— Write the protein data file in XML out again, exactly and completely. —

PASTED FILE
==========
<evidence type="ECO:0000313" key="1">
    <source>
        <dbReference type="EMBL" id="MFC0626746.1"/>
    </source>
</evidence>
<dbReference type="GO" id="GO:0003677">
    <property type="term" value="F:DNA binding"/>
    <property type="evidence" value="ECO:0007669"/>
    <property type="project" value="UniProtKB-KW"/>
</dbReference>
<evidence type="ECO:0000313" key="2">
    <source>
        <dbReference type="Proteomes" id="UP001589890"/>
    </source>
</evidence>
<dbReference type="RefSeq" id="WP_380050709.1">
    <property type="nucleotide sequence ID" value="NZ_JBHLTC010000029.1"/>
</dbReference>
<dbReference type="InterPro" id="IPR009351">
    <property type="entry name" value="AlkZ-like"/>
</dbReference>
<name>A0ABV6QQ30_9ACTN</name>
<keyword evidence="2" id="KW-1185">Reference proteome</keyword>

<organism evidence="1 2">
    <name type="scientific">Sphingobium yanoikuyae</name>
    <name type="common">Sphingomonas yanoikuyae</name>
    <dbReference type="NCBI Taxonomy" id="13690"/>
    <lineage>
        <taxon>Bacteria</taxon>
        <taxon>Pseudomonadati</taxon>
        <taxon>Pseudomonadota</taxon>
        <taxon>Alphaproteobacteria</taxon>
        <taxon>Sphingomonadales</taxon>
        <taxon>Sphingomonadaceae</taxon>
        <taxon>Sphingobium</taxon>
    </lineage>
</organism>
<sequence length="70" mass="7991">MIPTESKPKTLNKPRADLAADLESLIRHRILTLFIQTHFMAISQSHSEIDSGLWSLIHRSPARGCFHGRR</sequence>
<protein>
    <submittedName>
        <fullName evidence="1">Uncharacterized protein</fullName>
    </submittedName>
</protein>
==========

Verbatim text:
<evidence type="ECO:0000313" key="1">
    <source>
        <dbReference type="EMBL" id="MFC0626746.1"/>
    </source>
</evidence>
<dbReference type="GO" id="GO:0003677">
    <property type="term" value="F:DNA binding"/>
    <property type="evidence" value="ECO:0007669"/>
    <property type="project" value="UniProtKB-KW"/>
</dbReference>
<evidence type="ECO:0000313" key="2">
    <source>
        <dbReference type="Proteomes" id="UP001589890"/>
    </source>
</evidence>
<dbReference type="RefSeq" id="WP_380050709.1">
    <property type="nucleotide sequence ID" value="NZ_JBHLTC010000029.1"/>
</dbReference>
<dbReference type="InterPro" id="IPR009351">
    <property type="entry name" value="AlkZ-like"/>
</dbReference>
<name>A0ABV6QQ30_9ACTN</name>
<keyword evidence="2" id="KW-1185">Reference proteome</keyword>

<organism evidence="1 2">
    <name type="scientific">Sphingobium yanoikuyae</name>
    <name type="common">Sphingomonas yanoikuyae</name>
    <dbReference type="NCBI Taxonomy" id="13690"/>
    <lineage>
        <taxon>Bacteria</taxon>
        <taxon>Pseudomonadati</taxon>
        <taxon>Pseudomonadota</taxon>
        <taxon>Alphaproteobacteria</taxon>
        <taxon>Sphingomonadales</taxon>
        <taxon>Sphingomonadaceae</taxon>
        <taxon>Sphingobium</taxon>
    </lineage>
</organism>
<sequence length="70" mass="7991">MIPTESKPKTLNKPRADLAADLESLIRHRILTLFIQTHFMAISQSHSEIDSGLWSLIHRSPARGCFHGRR</sequence>
<protein>
    <submittedName>
        <fullName evidence="1">Uncharacterized protein</fullName>
    </submittedName>
</protein>